Claiming Your Right to Say No

Posted in Governance and administration on January 6th, 2017 by steve

“When approached for a letter in the bleak midwinter of recommendation-writing season, many of us wish for responsible ways to say, like Herman Melville’s Bartleby the Scrivener, ‘I prefer not to’. Yet in weak or guilty moments, we may accede to a student’s plea and then spend hours racking our brains for something to say …” (more)

[Amy Weldon, Vitae, 5 JAnaury]

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Do You Want to be Described as Hard Working?

Posted in Life on December 2nd, 2016 by steve

UK“I visited Oxford this week to talk to the Women in Physics group, mainly made up of students and postdocs (not all of whom were women). Tea and excellent scones were provided to stimulate good discussion. I was duly grilled as the voice of experience and asked to provide advice about career progression and setbacks …” (more)

[Athene Donald’s Blog, 1 December]

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Saying What You Mean to Say

Posted in Life on March 10th, 2013 by steve

“Some years ago I came across a psychology paper which suggested that letters of reference are subtly (or even not-so-subtly) gendered. I had never thought about it before, but it made me think much harder about the adjectives and roles I wrote about for both men and women when I write my own reference …” (more)

[Athene Donald’s Blog, 10 March]

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Academic reference inflation has set in, and everyone is simply wonderful

Posted in Governance and administration on February 3rd, 2013 by steve

“Time for academia to follow the rest of the world of work and seek references only at the final stage – and in the short form, says Jonathan Wolff …” (more)

[Guardian, 28 January]


Written Off

Posted in Governance and administration, Life on April 14th, 2011 by steve

“A colleague in another department was recently talking about what they liked most about a sabbatical, other than the obvious things. In this case, a favorite sabbatical benefit was: not having to write letters of recommendation …” (more)

[FemaleScienceProfessor, 14 April]

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The decreasing value of an academic reference

Posted in Legal issues on August 5th, 2009 by steve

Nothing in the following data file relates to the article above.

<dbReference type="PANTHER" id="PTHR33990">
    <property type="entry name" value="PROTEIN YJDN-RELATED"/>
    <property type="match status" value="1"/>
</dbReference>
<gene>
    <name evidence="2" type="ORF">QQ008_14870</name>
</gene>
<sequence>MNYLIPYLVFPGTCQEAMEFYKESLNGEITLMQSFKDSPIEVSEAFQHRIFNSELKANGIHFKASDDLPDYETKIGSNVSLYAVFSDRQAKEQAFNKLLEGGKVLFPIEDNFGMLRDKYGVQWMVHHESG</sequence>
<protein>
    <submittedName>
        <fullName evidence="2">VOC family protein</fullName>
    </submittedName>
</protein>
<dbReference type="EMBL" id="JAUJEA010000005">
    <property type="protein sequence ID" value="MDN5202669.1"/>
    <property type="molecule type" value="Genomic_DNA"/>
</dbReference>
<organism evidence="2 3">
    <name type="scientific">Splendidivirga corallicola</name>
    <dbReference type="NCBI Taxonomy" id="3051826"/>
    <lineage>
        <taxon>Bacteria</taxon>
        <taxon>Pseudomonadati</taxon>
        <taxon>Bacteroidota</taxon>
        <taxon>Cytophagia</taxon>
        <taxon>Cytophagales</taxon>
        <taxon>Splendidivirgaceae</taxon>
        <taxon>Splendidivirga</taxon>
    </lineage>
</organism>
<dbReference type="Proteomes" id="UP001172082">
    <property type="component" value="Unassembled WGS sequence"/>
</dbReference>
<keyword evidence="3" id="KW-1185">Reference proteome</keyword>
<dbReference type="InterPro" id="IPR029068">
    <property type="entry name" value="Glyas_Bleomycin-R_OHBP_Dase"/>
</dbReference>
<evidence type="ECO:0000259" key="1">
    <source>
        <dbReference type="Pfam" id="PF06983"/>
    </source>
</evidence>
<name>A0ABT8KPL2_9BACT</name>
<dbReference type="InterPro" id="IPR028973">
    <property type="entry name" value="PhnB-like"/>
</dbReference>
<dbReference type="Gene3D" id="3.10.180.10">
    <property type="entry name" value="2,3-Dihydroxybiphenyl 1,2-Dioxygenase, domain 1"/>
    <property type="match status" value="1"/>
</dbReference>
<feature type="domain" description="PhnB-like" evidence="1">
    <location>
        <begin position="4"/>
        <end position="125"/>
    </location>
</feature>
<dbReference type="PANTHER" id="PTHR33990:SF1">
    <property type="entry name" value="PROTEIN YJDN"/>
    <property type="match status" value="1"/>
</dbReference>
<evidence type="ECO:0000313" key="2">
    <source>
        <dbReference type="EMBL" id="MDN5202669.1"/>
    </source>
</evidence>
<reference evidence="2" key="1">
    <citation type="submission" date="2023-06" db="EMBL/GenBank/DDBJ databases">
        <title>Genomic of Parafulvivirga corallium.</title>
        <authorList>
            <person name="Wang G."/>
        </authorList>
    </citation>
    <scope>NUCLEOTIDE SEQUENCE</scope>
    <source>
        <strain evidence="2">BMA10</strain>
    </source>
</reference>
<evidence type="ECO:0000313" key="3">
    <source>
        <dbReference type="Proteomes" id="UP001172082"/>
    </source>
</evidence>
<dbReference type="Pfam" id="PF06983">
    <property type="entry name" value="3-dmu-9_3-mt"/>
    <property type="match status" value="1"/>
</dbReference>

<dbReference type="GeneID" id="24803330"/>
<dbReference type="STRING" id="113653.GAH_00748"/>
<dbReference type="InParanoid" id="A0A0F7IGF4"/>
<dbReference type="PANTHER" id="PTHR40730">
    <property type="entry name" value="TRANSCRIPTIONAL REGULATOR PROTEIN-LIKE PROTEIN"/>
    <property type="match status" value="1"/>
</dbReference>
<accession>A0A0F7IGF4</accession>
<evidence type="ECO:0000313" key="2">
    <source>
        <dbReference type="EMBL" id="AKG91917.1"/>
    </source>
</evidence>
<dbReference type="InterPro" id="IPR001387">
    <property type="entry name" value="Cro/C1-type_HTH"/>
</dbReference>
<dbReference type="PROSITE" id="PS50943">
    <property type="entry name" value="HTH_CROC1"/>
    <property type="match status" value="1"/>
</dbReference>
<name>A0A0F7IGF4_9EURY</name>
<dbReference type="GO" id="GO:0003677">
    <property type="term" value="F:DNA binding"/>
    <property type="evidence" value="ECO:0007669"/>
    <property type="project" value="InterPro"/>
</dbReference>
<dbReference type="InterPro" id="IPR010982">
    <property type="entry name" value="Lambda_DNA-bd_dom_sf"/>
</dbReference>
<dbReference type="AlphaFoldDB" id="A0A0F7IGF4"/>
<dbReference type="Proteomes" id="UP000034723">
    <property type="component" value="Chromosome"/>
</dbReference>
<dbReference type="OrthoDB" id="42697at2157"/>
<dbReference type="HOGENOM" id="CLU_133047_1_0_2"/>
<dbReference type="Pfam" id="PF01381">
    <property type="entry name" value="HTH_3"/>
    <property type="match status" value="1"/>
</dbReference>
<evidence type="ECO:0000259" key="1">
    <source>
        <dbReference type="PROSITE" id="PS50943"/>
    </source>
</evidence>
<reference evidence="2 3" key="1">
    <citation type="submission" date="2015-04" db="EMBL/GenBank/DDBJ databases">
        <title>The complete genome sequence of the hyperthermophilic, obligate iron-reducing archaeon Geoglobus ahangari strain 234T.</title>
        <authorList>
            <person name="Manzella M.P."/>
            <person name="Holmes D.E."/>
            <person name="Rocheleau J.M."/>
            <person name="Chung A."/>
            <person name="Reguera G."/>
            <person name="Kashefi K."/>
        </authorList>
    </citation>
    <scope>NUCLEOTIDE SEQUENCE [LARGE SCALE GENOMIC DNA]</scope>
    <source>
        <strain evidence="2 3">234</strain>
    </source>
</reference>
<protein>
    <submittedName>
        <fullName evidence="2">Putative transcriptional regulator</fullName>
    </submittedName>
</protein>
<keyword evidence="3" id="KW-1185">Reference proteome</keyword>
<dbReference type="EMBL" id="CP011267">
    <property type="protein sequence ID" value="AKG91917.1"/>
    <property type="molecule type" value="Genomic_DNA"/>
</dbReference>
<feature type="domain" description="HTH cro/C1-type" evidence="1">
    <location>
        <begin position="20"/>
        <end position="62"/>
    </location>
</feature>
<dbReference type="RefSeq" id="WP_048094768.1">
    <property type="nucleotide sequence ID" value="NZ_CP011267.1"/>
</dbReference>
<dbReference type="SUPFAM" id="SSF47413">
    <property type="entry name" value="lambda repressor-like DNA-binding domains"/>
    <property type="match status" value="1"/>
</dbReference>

Ireland“A New York woman who says she cannot find a job is suing the college where she obtained a bachelor’s degree, because the college’s Office of Career Advancement did not provide her with the leads and career advice it had promised. Perhaps someone somewhere along the line didn’t write her a good enough reference. If you don’t write a good enough reference, you might get sued: that’s one of the lessons of Spring v Guardian Royal Insurance …” (more)

[Eoin O’Dell, Cearta, 5 August]


Checking up

Posted in Governance and administration on August 4th, 2009 by steve

Ireland“Every so often someone asks me to write a reference for them, and almost invariably I agree to do it. And then, sometimes, I find myself struggling to think what I could possibly write. Very often the person asking me might be someone I knew (taught, perhaps) many years ago. Sometimes it can even be someone I don’t really know at all (though when that happens, I usually decline, as politely as possible). But if I have agreed to do it, I am faced with the need to be true to the person who has asked me while also being honest to the person who will read it …” (more)

[Ferdinand von Prondzynski, University Blog, 4 August]

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What were job references like in the old days?

Posted in Legal issues on July 21st, 2009 by steve

UK“Anyone who has been involved in academic job interviews and selection – especially for early career posts – knows how important the references are. The candidates in question probably have very few publications that you can read; you need a supportive but honest assessment of strengths and weaknesses from someone who knows them. Anyone who has recently been involved will also know how difficult it is to get a supportive but honest assessment …” (more)

[Mary Beard, A don’s life, 20 July]